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The Sustainability Tracking, Assessment & Rating System™ (STARS) is a transparent, self-reporting framework for colleges and universities to measure their sustainability performance.

Overall Rating Gold
Overall Score 65.19
Liaison Justin Mog
Submission Date Feb. 13, 2016
Executive Letter Download

STARS v2.0

University of Louisville
OP-8: Building Energy Consumption

Status Score Responsible Party
Complete 1.16 / 6.00 George Kirwan
Asst Dir Engrng
Physical Plant
"---" indicates that no data was submitted for this field

Total building energy consumption, all sources (transportation fuels excluded):
Performance Year Baseline Year
Total building energy consumption 1,187,549.77 MMBtu 496,050 MMBtu

Purchased electricity and steam:
Performance Year Baseline Year
Grid-purchased electricity 470,289 MMBtu 496,050 MMBtu
District steam/hot water 445,233.77 MMBtu 0 MMBtu

Gross floor area of building space::
Performance Year Baseline Year
Gross floor area 8,081,064 Gross Square Feet 6,516,785 Gross Square Feet

Floor area of energy intensive space, performance year::
Floor Area
Laboratory space 289,962 Square Feet
Healthcare space 798,423 Square Feet
Other energy intensive space

Degree days, performance year (base 65 °F)::
Degree days (see help icon above)
Heating degree days 4,653
Cooling degree days 1,414

Source-site ratios::
Source-Site Ratio (see help icon above)
Grid-purchased electricity 3.14
District steam/hot water 1.20

Start and end dates of the performance year and baseline year (or 3-year periods)::
Start Date End Date
Performance Year July 1, 2014 June 30, 2015
Baseline Year Jan. 1, 2006 Dec. 31, 2006

A brief description of when and why the building energy consumption baseline was adopted:

The baseline was created during our first greenhouse gas emissions inventory conducted in 2009-2010. It involved three years of prior data and was as far back as we had reliable data.


A brief description of any building temperature standards employed by the institution:

The Siemens Apogee software and the TAC I/A software include scheduling features which allow building HVAC units to be turned off and/or temperatures to be set back during unoccupied times.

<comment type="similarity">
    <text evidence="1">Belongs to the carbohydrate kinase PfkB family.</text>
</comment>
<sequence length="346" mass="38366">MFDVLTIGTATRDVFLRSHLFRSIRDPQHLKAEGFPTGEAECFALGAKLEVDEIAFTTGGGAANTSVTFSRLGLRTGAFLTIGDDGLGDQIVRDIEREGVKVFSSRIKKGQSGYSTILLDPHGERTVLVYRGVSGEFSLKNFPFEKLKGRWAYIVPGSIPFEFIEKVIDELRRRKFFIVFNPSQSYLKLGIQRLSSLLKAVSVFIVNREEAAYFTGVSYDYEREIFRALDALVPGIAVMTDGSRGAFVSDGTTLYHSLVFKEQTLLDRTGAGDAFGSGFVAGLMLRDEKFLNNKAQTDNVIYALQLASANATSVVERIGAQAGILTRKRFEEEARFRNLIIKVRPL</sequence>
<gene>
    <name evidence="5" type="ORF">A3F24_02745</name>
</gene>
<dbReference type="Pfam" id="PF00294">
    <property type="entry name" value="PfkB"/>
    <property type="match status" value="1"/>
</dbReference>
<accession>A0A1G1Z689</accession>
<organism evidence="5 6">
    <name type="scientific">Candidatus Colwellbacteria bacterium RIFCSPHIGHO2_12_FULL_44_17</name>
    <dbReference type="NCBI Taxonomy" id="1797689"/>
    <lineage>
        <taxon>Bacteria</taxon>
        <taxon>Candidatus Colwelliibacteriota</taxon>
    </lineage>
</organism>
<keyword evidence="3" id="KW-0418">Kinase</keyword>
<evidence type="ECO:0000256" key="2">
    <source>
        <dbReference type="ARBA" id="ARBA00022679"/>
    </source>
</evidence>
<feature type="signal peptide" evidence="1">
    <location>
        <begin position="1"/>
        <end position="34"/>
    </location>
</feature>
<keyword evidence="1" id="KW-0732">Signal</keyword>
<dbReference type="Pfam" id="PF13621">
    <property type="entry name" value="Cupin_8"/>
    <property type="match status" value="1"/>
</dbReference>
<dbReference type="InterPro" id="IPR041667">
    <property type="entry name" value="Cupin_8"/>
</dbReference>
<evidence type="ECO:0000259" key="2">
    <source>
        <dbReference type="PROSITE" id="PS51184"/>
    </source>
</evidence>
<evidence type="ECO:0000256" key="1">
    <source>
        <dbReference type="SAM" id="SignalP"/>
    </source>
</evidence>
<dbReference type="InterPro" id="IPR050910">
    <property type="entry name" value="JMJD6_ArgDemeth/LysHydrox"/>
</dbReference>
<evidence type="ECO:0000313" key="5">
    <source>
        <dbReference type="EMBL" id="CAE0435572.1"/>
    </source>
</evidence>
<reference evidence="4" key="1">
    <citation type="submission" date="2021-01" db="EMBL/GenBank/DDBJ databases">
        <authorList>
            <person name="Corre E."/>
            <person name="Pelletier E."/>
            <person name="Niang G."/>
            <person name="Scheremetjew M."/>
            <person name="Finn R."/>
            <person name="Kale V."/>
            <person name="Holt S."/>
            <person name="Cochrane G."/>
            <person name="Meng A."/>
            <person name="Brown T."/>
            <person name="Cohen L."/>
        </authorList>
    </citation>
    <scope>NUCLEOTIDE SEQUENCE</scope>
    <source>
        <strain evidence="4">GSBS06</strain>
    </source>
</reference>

These software systems are used for the vast majority of buildings on campus.


A brief description of any light emitting diode (LED) lighting employed by the institution:

UofL is beginning to install LED lighting, with its first major installation in outdoor lighting for a new parking lot featuring dozens of lights.


A brief description of any occupancy and/or vacancy sensors employed by the institution:

Several campus buildings use lighting sensors to reduce lighting levels during daylight hours and in times of extended non-occupancy, including Lutz Hall, Duthie Center for Engineering, Ekstrom Library, etc.
Motion sensors are used in numerous classrooms and offices including Humanities, Davidson Hall, Duthie Center for Engineering, Clinical & Translational Research, and several others.


A brief description of any passive solar heating employed by the institution:

We are investigating renewable energy options to passively heat & cool UofL buildings. At Burhans Hall on our Shelby campus, in collaboration with the Department of Energy and the Kentucky Renewable Energy Consortium, UofL's Renewable Energy Applications Laboratory (REAL) installed an experimental solar heat pipe wall for indoor climate control that may prove to be twice as efficient as other solar systems in places such as Louisville with moderate sun and cold winters. In 2011, the system was moved for further experimentation and monitoring to a new Passive Solar Test Facility constructed at the Speed School of Engineering at the Brook Street railroad fly-over, just south of Eastern Pkwy. This is the only such device of its kind in the world. The walls, floor and roof are built with structural insulated panels (SIP’s). The building is divided into two rooms with an insulated interior wall to allow side-by-side testing of two systems. Currently installed are two solar heat pipe systems, which produce net heat gains approximately twice as large as typical direct gain systems. Heating performance of these two prototypes has been compared, and strategies for reducing unwanted gains during the summer have also been tested. These experiments were funded by the Department of Energy, and are reported in the following articles:
1. Robinson BS & Sharp MK, “Reducing unwanted gains during the cooling season for a solar heat pipe system,” Solar Energy 115:16-32, 2015.
2. Robinson BS & Sharp MK, “Heating season performance improvements for a solar heat pipe system,” Solar Energy 110:39-49, 2014.
3. Robinson BS, Chmielewski NE, Knox Kelecy A, Brehob EG, Sharp MK, “Heating season performance of a full-scale heat pipe assisted solar wall,” Solar Energy 87:76–83, 2013.


A brief description of any ground-source heat pumps employed by the institution:

UofL's latest project featuring renewable energy opened in October 2013. The new Student Recreation Center on 4th Street features not only a solar hot water system, but 128,000 square feet of space heated and cooled by the University's first geothermal system. The geothermal heat pipe is a closed-loop vertical well system with a total of 180 wells 400 feet deep. This system provides ample reserve capacity and is expected to generate about 22% annual energy cost savings compared to a conventional system. It is also considerably simpler and cheaper to maintain.


A brief description of any cogeneration technologies employed by the institution: